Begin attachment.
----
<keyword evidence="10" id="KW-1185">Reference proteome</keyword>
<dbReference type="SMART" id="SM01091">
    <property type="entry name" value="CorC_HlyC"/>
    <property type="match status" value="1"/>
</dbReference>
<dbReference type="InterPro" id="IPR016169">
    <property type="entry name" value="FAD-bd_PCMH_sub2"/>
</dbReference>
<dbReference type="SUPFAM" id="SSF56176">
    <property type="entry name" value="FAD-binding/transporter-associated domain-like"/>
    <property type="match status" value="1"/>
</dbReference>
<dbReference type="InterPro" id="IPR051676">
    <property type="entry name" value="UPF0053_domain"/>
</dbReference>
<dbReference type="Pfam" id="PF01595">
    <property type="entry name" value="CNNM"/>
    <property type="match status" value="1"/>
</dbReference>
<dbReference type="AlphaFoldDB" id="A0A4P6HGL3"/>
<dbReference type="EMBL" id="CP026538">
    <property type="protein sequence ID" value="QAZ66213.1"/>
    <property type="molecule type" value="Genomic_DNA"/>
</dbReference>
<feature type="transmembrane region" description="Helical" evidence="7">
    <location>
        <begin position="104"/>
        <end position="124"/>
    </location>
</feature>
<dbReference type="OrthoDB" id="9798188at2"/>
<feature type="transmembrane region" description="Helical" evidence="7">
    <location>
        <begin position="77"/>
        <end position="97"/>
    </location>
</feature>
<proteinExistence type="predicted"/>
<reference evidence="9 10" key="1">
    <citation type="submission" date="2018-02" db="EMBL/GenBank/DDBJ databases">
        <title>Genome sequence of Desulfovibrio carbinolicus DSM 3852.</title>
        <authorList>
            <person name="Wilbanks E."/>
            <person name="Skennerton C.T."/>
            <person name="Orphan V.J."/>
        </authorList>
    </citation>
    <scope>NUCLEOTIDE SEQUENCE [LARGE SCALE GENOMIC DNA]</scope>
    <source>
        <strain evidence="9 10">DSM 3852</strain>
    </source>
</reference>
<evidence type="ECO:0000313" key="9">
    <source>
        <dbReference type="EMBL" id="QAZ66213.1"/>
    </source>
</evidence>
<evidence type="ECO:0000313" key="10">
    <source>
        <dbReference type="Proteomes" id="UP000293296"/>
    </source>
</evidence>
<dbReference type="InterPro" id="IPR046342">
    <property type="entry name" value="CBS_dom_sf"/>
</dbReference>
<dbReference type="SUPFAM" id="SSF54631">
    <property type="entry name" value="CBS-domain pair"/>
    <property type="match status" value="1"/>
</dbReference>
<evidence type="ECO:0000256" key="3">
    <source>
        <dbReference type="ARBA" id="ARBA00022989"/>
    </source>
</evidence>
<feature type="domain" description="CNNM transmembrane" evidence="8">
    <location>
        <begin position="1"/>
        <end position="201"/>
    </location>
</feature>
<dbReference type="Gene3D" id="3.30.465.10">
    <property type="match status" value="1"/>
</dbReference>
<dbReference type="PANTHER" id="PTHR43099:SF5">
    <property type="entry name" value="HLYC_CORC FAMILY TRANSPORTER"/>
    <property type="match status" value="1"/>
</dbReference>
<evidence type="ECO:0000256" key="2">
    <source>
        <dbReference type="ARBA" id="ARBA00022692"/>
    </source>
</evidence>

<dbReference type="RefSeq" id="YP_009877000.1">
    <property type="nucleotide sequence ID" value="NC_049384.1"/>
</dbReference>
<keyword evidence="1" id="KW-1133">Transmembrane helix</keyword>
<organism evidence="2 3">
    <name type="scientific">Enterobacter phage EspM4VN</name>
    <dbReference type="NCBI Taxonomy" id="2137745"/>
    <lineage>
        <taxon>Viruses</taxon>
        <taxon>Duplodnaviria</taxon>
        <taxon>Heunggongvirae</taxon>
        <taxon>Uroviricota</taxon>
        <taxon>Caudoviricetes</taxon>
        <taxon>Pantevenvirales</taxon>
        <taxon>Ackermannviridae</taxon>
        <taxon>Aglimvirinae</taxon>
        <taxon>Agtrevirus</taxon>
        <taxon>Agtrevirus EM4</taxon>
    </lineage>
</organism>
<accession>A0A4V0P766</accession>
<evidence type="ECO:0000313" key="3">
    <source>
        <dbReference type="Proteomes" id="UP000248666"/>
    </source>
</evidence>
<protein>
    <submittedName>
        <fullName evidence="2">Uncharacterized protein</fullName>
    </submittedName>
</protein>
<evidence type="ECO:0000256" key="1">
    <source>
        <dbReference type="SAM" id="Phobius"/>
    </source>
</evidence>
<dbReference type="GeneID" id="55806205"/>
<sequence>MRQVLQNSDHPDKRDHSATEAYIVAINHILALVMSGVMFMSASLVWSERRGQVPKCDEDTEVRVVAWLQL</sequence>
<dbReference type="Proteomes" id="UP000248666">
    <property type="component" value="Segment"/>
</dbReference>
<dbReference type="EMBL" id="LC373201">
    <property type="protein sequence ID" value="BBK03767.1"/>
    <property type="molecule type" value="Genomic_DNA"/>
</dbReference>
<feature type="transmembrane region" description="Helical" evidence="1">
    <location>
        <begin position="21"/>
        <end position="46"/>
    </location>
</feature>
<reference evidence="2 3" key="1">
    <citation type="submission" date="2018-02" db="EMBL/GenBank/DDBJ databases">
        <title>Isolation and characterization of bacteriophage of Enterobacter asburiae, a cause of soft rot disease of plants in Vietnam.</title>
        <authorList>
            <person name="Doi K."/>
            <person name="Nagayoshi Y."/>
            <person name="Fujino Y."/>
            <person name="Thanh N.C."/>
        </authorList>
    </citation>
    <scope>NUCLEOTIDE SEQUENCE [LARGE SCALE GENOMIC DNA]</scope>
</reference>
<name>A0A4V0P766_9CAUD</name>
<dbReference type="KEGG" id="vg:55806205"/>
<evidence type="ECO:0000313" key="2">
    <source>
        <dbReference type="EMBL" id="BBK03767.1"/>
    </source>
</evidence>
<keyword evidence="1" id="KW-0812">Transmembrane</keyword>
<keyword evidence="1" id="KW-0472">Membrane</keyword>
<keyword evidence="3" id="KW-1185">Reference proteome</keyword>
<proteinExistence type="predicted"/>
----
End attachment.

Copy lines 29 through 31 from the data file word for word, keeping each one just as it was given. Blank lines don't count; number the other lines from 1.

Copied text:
    </location>
</feature>
<dbReference type="OrthoDB" id="9798188at2"/>